Dakota McGrath – Student Worship Pastor
I’m just going to assume that we all love food in some way. I love eating, especially Chinese food; you will hardly ever hear me turn down Chinese food.
If you must know.. Orange chicken is my weakness…
Have you ever made plans with friends and they fall through?
Has your spouse or significant other had plans and you feel helpless to cook for yourself?
Have you ever been left on your own at home with no food in your refrigerator?
Some may rejoice at the idea of being alone, but for an extrovert like myself?
This happened to me this last week.
My wife, Danielle, had a get together with some of the other girls from our 923 ministry (shameless plug…. 18-29 year olds, 923 is just for you and launches at our Gilbert and Glendale campuses on August 18th), and I was at home with no plans and no food; unless you count dog food for a Golden Retriever, but I have my standards. So I get in my car and head to my favorite Chinese restaurant. As I pull up to the restaurant, I find a parking spot, put my car in park and then begin to think to myself, “am I really going to sit in a restaurant by myself?” For some reason I could not get myself to go spend $10 for my dearly loved orange chicken and eat it alone. So what did I do? Most young people are too familiar with these next words I’m about to say… Taco Bell. That’s right, I went to Taco Bell (no hate here) and took it home to enjoy with me, myself and I.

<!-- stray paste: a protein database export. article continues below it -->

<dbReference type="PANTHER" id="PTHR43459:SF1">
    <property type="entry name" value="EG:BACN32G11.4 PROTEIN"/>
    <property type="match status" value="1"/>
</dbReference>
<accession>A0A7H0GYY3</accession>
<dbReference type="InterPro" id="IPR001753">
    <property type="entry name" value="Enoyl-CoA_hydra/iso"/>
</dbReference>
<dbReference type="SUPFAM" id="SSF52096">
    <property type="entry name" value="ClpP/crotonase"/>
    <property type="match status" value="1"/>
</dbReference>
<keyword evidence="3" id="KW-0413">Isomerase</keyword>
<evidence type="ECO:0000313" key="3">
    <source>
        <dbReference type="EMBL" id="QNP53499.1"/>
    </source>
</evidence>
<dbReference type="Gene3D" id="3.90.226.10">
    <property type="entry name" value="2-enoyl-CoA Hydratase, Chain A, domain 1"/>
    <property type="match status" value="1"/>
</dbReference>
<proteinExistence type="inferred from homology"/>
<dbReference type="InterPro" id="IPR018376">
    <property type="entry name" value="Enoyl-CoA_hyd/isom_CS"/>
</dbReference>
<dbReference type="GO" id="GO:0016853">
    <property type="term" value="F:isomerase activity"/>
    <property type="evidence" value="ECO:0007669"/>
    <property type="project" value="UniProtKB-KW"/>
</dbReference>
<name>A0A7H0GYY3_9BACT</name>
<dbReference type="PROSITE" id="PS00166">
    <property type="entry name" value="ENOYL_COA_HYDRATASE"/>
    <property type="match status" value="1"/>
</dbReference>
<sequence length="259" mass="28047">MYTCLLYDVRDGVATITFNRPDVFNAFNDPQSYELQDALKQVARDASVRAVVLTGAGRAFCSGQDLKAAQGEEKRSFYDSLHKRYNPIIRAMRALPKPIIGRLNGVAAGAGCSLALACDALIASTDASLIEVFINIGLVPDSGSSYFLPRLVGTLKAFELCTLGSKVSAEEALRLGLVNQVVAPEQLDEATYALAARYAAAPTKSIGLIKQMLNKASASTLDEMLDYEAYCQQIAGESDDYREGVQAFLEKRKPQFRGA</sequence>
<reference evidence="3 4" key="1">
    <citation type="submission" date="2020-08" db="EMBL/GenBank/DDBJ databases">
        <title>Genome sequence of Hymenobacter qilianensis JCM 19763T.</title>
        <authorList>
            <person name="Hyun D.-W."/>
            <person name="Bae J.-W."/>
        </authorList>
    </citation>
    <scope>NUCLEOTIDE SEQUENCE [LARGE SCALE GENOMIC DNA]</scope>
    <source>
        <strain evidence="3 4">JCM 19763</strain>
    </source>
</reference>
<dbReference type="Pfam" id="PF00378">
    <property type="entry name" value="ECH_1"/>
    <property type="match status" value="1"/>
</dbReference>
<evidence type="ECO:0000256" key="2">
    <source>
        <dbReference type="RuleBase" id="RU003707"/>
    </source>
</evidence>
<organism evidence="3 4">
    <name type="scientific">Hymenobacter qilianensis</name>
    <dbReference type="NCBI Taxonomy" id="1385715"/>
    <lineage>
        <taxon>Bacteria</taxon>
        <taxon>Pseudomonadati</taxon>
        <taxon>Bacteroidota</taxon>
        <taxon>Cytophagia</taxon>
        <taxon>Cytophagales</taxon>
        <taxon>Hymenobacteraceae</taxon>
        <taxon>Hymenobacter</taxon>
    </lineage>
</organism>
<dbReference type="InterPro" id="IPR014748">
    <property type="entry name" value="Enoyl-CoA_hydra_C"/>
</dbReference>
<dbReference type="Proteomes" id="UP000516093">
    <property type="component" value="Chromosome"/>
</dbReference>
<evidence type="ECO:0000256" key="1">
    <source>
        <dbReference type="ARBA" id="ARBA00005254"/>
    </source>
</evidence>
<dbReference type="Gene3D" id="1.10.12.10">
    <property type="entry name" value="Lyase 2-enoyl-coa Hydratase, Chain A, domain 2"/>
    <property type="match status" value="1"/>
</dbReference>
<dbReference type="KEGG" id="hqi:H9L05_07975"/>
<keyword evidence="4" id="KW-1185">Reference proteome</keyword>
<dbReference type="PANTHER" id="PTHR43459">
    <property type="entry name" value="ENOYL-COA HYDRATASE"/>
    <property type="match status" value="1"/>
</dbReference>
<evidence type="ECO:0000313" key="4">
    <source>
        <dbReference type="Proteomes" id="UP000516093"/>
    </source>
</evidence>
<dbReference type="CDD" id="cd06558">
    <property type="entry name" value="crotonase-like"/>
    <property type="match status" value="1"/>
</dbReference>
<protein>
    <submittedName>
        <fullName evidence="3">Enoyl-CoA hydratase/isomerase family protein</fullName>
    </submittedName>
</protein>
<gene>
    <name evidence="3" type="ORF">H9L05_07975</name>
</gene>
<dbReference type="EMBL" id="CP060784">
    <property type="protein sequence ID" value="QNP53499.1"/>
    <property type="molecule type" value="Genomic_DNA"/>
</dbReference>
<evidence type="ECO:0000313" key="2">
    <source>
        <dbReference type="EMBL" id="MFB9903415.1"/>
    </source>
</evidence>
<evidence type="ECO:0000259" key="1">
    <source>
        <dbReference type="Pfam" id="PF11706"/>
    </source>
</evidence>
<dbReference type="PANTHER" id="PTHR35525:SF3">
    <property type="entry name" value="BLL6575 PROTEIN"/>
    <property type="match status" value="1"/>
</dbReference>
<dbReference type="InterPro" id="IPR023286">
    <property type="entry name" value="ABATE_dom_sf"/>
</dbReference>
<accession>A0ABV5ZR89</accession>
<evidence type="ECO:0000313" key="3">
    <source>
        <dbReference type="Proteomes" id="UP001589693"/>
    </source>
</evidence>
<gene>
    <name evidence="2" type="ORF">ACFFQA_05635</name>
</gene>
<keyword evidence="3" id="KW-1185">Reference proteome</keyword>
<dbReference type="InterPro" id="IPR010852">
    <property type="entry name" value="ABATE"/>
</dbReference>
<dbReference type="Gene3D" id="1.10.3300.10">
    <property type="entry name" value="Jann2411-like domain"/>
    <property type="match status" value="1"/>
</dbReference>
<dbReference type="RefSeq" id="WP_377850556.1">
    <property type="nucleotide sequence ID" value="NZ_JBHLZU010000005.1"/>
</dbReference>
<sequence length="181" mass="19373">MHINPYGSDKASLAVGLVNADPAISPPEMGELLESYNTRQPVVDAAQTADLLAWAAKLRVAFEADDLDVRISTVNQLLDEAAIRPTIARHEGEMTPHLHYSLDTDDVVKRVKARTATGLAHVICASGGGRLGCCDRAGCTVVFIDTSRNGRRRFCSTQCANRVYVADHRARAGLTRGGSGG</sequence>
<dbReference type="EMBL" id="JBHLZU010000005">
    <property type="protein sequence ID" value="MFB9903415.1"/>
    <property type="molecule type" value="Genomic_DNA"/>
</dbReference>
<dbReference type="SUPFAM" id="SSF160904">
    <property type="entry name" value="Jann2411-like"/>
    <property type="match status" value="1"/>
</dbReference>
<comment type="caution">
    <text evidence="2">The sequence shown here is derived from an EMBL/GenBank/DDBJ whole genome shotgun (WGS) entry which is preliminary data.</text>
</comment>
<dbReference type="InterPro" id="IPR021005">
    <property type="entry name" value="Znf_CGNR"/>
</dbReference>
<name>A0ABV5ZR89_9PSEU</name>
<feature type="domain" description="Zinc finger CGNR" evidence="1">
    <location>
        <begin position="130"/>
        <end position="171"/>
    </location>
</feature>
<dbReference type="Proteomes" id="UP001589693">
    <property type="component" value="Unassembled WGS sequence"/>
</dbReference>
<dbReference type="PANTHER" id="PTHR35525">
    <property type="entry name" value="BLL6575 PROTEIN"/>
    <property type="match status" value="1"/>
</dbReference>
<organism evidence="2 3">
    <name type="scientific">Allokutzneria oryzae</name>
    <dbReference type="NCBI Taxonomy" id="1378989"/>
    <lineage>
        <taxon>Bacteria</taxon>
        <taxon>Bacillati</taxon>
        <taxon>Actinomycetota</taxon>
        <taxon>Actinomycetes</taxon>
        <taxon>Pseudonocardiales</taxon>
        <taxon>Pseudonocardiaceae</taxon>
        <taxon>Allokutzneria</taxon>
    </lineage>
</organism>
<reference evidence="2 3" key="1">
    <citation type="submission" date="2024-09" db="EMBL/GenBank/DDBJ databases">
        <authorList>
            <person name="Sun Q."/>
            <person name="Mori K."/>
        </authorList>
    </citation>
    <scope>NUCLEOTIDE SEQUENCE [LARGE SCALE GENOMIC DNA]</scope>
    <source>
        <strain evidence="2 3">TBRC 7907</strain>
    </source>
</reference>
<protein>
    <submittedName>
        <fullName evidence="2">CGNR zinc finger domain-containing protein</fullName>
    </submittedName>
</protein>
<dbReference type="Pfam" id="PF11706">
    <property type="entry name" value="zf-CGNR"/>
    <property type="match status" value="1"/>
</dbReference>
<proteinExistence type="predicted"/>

As I sat there alone with my dog begging for my chalupa, I was reminded that there is something sacred about sharing a meal with someone (not my dog, to clarify). If you think about it, why do we all gather together for a designated time to break bread with one another? Because it’s so common to eat together, to us, it’s just food, it’s just a meal, it’s just another receipt or bill.
Life moves so fast that many of us miss the divine presence in all of life. When we receive that bill or receipt, it’s just a bill; but it’s so much more than that.
The early Christians had this amazing tradition called “Eucharist,” now you would hear people call it Communion or The Lord’s Supper. They would gather around a table, then they would put some bread and wine on that table and eat.
In this tradition, the bread and wine are sacred.
Because all bread and wine is sacred.
Because all of life is sacred.
The heart of Eucharist was to remember this.
It’s a meal, but it’s not just a meal.
It’s a conversation, but it’s not just a conversation.
Now, I may not endorse Taco Bell nutritionally; however, breaking bread (or tacos) with someone is much more than just that. To break bread together is to remember that God is present in all of life, to reconnect with Christ in the common. The writer of Ecclesiastes says that “…people should eat and drink and enjoy the fruits of their labor, for these are gifts from God.”
The next time we get our receipt, may we remember that there is so much more going on here.
May we remember that God has provided.
May we celebrate life shared together.
May we reconnect with Christ in the common.
It’s just a receipt, but it’s so much more than a receipt.